Motherhood when you’re completely Unprepared
If you are an expectant mum looking to surround yourself with positive birth stories, then this story may not be for you. This story is something I would classify as negative experience.
If I had to use one word to define my first birth experience when my son was born, it would be unprepared. I was a young mum, at just under 17 years old. While I had attended the hospital antenatal classes for teenage parents, I found the classes much like those here in Ireland. While I was introduced to the types of pain relief options available to me along with being given information on what pitocin (synthetic oxytocin) is, there was no discussion during the classes about the benefits, risks or alternatives to having any of those interventions. They also didn’t discuss when such recommendations would be made or when/how someone could exercise informed refusal. Membrane sweeps were not discussed, nor was the “cascade of interventions-” how one intervention is more likely to lead to another and another and another.
My son’s biological father was not in the picture at this time so I attended these classes alone and left with the information I learned in my brain only. My parents hadn’t attended with me so they did not know what information or advice I was being given one way or the other. By the end of my classes I decided I wanted to have a birth with few interventions and with no pain relief, if possible. I remember telling my mom that I wanted a “natural birth” like she had. I thought if she could have five babies without pain relief, I could too.
I went into labour with my son at 1 am in my parents’ home. The first thing I did, and what I regret now, is going to hospital so soon. I only had contractions for maybe an hour and they were not very intense. I did not time them but went into hospital anyway because although I was a bit anxious, I was also excited to meet my baby. I made the mistake of assuming that because the hospital staff heard I wanted an unmedicated birth that they would help me achieve that. While some nurses were supportive, for the most part I was encouraged to lie in bed and be monitored although there was no medical reason for either. I did get out of the bed to take a shower for a very long time, I walked the halls of the hospital and sat on the bed upright for awhile. I remember having vaginal exams and being told I was only 3 cm dilated or that things were taking longer than the hospital staff liked. During all of this time my baby and I were doing really, really well- no need for concern at all. **I knew this at the time and when I later requested my medical notes, there was no medical issues of any kind indicated. Despite this, I remember feeling pressure like I had to somehow will my body to labour more quickly.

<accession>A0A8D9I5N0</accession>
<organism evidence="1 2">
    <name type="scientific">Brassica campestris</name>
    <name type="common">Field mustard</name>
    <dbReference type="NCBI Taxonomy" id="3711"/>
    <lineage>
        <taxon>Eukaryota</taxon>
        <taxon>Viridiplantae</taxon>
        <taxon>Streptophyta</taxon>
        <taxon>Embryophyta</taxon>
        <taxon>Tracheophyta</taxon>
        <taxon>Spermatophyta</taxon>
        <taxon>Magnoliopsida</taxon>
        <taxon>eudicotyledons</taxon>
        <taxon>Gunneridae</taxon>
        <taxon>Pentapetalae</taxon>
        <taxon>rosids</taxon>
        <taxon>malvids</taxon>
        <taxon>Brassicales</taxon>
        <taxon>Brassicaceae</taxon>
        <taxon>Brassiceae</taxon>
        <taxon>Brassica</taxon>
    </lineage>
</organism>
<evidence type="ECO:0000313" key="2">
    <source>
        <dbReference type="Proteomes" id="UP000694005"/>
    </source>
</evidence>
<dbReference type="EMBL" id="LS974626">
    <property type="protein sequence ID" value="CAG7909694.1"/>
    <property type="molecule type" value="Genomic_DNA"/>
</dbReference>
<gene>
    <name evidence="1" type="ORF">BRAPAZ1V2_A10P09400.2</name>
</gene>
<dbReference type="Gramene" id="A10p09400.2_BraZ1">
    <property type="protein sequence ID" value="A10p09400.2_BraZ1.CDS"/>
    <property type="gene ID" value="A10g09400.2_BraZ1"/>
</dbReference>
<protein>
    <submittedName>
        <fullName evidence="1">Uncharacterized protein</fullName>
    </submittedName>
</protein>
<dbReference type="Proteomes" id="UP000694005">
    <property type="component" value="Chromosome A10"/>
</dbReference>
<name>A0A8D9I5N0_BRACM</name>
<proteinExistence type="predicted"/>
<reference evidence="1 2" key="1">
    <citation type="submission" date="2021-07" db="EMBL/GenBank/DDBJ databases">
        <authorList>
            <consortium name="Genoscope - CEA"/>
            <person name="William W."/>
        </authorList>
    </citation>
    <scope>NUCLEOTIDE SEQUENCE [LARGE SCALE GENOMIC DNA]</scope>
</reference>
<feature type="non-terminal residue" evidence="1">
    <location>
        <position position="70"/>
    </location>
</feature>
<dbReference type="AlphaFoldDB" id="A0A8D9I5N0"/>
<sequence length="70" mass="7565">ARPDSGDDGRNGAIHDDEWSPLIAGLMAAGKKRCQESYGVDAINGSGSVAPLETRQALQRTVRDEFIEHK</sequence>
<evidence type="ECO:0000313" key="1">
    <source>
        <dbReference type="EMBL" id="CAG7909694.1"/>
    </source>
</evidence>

Let’s be clear. Many hospitals would like mothers to dilate at the rate of 1 cm per hour, however, research has shown that women’s labours are as unique as they are. Some women labour for days and others for only a couple hours (or less!). The expectation that ALL women should dilate at 1 cm an hour is flawed and at its worst, can put mums and babies in danger when unnecessary interventions with real potential consequences are suggested for no medical reason. I didn’t realise just how long a first labour could take at sixteen years old. I was ignorant to the fact that the less dilated you are when you arrive in hospital, the more likely you are to have a caesarean birth! (Research here) I was ill prepared in having to advocate for myself and tell the nurses what I did and did not want. Back then birth preferences weren’t even a thing… not in my area of the United States anyway! My labour was attended by my mom and sisters. While having them there for support was great, none of them knew enough about birth or enough about my unique wishes to support me fully. In hindsight, what I really needed was a birth doula!